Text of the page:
• If you have a First Aid kit on hand, use isopropyl alcohol to clean the wound further. This should kill some of the microscopic organism that may have entered the wound, and it can reduce the overall effect of any toxins a coral may have.
  • Pat the wound dry and cover with a gauze bandage. If the bleeding has not yet stopped, visit your nearest hospital. While rarer than the occasional scrape, some reef surfers can get cut up pretty badly if they have a bad fall. The best way to heal the wound and receive proper care is to visit a medical professional at an emergency room or hospital.
  • If you did not need to visit the hospital, rinse the wound daily and apply an antibiotic ointment, like bacitracin, 3-4 times per day. Keep track of your daily use in case a doctor needs to know later.
  • See your doctor at the first signs of an infection. Typically, oral antibiotics are prescribed to prevent and rid the body of infection. If you don’t see any evidence of an infection, an over-the-counter steroid ointment may be used as itch relief as the wound heals.

If your wound does not show signs of an infection, but it has not healed after a week or two, make an appointment with your doctor. This may not be an emergency, but it could indicate a different type of infection.

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Beaches in South Orange County

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In South Orange County, I like use two beaches for the surf lessons I teach. 90 % of them are held at Doheny State Beach, which is best for beginners. Intermediate and advanced lessons, as well as bodyboard lessons, are held at Salt Creek State Beach. If you’re in South Orange County and interested in surfing the same waves, I’ve included some more information about each beach 

Doheny State Beach 

Doheny is an ideal beginner’s wave. Swells slip past the swell-choking jetty, break softly over a bed of cobblestones and form into slow shoulders providing perfect waves for learning how to surf.  Doheny is located at Doheny State Beach park at the base of the cliffside in Dana Point. 

Doheny Beach in Southern California is a beach that makes you feel like you’ve been “away from it all!” The waves are slow paced with people of all ages from 4 to 80 surfing together. The wave provides you the perfect formula that enables you to stand up and have long exciting rides on the very first day you surf.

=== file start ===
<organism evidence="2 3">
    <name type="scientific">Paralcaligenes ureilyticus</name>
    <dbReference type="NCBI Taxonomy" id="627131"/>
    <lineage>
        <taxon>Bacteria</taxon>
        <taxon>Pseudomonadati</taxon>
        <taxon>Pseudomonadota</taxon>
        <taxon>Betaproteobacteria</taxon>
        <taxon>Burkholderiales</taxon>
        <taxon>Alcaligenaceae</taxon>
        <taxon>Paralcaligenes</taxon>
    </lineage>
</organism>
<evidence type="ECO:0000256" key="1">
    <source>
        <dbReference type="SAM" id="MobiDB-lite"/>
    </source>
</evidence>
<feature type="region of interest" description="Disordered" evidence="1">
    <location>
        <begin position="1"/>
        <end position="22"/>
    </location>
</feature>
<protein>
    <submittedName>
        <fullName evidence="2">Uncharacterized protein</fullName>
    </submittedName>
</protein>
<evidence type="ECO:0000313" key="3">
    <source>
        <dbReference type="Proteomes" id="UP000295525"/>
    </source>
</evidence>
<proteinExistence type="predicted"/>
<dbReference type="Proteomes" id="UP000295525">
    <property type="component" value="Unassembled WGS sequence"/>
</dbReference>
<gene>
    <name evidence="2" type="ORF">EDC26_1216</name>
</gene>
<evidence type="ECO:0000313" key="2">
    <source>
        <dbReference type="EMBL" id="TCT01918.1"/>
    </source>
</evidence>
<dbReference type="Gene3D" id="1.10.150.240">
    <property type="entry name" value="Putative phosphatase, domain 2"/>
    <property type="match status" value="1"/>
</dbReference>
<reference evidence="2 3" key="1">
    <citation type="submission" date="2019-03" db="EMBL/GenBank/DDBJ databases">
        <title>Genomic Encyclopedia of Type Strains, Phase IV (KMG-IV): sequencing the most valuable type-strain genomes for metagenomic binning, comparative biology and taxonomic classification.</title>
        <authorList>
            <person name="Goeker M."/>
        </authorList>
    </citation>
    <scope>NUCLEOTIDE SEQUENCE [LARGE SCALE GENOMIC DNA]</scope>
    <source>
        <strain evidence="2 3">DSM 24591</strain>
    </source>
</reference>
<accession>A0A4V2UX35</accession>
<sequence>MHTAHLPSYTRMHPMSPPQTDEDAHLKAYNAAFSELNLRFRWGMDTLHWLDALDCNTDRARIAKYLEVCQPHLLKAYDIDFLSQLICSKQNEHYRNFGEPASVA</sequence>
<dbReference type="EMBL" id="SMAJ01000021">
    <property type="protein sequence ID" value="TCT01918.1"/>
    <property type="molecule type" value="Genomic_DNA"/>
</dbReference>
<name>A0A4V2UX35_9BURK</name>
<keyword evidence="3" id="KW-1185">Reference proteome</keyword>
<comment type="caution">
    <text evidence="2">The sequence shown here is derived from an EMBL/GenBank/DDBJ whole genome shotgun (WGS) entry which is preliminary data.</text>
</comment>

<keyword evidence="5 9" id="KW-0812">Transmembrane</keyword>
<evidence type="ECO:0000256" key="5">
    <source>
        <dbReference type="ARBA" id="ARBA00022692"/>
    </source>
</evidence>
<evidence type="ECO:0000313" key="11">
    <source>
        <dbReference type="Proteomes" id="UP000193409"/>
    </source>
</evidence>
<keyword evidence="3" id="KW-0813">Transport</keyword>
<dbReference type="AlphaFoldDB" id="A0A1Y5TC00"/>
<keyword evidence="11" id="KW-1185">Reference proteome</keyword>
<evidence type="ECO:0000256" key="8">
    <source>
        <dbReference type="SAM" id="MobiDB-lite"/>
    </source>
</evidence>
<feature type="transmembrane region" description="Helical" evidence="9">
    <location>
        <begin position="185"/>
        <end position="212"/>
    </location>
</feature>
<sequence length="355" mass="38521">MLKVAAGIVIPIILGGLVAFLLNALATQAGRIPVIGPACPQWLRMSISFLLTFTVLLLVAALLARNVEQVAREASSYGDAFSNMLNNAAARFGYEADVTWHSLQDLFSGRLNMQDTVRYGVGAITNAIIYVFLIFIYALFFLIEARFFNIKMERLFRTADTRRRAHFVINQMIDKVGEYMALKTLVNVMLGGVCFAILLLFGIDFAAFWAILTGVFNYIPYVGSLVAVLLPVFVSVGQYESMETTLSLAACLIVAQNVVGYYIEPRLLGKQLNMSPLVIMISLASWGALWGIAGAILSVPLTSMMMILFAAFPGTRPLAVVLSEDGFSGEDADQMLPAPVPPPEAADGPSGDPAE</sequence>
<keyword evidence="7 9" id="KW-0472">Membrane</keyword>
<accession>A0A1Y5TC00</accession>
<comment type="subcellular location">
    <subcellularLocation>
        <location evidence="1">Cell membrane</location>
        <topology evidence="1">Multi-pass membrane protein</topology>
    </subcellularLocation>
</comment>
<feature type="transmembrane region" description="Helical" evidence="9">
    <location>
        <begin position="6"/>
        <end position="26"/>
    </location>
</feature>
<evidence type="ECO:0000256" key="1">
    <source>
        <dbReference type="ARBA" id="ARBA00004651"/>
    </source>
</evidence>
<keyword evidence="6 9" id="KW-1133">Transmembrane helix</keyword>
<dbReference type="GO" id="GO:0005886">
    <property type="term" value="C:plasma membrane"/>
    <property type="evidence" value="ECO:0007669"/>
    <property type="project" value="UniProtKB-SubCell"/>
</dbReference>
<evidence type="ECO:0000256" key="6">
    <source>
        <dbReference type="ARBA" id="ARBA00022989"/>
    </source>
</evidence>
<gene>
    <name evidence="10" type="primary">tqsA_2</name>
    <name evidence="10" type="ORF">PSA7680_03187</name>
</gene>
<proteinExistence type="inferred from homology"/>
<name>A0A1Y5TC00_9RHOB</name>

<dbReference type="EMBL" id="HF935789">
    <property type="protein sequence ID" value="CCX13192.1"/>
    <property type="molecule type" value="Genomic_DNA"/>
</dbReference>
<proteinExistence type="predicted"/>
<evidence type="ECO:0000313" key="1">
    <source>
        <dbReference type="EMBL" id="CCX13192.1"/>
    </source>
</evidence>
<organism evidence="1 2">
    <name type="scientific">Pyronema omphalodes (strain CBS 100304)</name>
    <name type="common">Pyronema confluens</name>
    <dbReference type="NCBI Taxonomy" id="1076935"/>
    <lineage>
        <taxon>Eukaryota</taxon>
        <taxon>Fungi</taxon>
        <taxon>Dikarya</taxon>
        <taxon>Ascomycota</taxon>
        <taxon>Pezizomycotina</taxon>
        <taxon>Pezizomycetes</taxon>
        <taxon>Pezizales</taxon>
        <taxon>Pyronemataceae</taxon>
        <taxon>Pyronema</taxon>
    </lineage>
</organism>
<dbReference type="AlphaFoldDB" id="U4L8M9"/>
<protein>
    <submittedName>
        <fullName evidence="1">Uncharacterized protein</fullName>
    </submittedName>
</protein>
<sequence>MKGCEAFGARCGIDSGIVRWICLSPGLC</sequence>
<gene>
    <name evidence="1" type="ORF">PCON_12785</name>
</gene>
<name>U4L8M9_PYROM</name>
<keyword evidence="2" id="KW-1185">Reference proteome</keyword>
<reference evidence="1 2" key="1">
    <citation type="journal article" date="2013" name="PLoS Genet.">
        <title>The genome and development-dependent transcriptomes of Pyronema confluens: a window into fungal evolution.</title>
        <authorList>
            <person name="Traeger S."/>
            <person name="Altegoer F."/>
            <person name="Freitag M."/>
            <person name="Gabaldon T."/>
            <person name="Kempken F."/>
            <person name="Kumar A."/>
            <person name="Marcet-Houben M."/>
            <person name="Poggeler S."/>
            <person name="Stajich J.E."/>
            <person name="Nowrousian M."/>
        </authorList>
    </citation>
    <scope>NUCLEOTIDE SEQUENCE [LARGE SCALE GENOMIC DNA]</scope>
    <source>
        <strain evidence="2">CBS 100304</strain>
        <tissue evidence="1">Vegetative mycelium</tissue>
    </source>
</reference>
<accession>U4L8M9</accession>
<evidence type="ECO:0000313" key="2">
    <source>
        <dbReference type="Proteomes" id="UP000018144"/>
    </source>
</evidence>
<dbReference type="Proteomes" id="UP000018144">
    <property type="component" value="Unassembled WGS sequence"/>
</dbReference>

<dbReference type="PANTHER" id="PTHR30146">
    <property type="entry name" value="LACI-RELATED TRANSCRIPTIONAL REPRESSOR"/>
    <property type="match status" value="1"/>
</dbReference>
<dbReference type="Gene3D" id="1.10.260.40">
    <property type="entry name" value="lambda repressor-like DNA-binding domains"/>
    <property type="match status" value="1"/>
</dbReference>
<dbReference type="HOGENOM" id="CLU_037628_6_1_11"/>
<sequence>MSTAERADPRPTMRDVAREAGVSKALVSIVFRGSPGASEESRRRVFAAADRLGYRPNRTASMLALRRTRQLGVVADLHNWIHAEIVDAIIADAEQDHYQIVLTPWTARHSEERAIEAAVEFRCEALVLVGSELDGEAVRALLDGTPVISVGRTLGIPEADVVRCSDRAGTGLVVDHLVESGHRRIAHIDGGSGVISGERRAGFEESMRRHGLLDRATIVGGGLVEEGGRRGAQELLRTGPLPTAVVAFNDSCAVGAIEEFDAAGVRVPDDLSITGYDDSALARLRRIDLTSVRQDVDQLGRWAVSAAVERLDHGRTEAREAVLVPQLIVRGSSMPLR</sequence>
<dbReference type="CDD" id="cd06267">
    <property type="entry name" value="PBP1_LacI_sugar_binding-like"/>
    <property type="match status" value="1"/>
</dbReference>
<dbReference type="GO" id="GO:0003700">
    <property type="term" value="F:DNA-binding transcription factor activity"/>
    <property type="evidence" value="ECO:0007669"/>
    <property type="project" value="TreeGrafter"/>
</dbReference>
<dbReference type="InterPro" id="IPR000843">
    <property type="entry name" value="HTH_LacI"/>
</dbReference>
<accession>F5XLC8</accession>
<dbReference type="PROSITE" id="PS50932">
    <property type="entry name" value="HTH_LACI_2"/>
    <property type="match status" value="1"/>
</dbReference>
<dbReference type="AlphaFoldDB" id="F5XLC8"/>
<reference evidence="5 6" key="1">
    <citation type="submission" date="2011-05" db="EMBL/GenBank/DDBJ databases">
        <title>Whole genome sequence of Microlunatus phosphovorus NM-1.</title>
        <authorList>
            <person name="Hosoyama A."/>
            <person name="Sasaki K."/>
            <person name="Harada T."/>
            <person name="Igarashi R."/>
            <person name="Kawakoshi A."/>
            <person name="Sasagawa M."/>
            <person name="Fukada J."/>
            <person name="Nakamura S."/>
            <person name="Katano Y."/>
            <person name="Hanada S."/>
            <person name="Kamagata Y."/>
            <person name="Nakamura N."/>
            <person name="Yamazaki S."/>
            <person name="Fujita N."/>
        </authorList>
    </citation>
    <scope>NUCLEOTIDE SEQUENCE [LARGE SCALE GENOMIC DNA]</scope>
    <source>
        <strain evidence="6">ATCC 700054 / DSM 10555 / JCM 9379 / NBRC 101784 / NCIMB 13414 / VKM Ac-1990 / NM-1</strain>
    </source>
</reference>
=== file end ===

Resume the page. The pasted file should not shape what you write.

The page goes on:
Though the Pacific Coast Highway is very close by, including access to many businesses and restaurants, if you should need them, you don’t actually have to see any busy streets while you’re in the Dana Point Harbor/Doheny Beach area. 

In the nearby Marina Village, just down Dana Point Harbor Drive, you can browse through a collection of interesting shops, gaze at beautiful white yachts floating in a sparkling blue harbor, rent a kayak and paddle around the calm waters of the harbor, or dine at one of several good restaurants. 

You can head out onto Dana Point harbor’s man-made island, where you’ll find quiet, shady spots for picnicking, and a long, attractive sidewalk for strolling or jogging. Just a bit farther still down Dana Point Harbor Drive, you’ll come to the Dana Point Marine Institute, where you can take in exhibits, explore old-fashioned sailing ships, visit a waveless “baby beach,” or just enjoy the beautiful scenery from a pier. 

Salt Creek State Beach 

Nestled in a beautiful cove at the northern end of Laguna Niguel lies Salt Creek, a watery playground of long pointbreak-style lefts, wedgy A-frames, relentless shore break and sand-gurgling rights. You name the type of wave, and Creek probably has it. Salt Creek is more of a steep wave making it more dangerous and difficult to learn how to surf. Salt Creek is for intermediate and advanced surfers as well as bodyboarders. While this doesn’t mean beginners can’t surf here, it does imply that you might want to take fewer risks here than at a calmer beach.  

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What to Know About Bodyboarding Lessons

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If you’re interested in surfing but not quite ready to get on the board, you may want to consider bodyboarding. This is an easier, less technically challenging form of surfing perfect for all ability levels and ages. While not great for reef surfing, it’s an excellent first step toward becoming a more confident surfboarder.